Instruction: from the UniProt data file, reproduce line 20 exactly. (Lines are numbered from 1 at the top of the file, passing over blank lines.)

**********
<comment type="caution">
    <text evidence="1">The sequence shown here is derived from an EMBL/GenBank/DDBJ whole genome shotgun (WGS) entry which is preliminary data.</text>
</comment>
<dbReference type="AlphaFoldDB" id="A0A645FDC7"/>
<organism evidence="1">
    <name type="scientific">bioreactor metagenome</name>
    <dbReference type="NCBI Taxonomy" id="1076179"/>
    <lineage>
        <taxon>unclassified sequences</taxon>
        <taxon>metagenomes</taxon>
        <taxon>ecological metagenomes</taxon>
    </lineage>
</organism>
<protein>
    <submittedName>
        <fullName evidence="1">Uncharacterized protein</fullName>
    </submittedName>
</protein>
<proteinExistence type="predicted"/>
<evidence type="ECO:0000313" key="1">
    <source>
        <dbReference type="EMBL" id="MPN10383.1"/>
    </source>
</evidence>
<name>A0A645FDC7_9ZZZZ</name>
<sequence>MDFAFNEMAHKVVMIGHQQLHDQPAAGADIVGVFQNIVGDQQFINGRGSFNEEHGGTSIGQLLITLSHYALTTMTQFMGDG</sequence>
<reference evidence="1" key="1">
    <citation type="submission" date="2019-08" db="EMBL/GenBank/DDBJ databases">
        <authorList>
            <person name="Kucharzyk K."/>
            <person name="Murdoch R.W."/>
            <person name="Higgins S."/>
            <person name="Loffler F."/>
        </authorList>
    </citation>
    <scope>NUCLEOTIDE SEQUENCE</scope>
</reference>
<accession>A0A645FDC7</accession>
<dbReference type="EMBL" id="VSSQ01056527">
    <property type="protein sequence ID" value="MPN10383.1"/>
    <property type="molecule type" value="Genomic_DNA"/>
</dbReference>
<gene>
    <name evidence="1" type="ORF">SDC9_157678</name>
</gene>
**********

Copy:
<evidence type="ECO:0000313" key="1">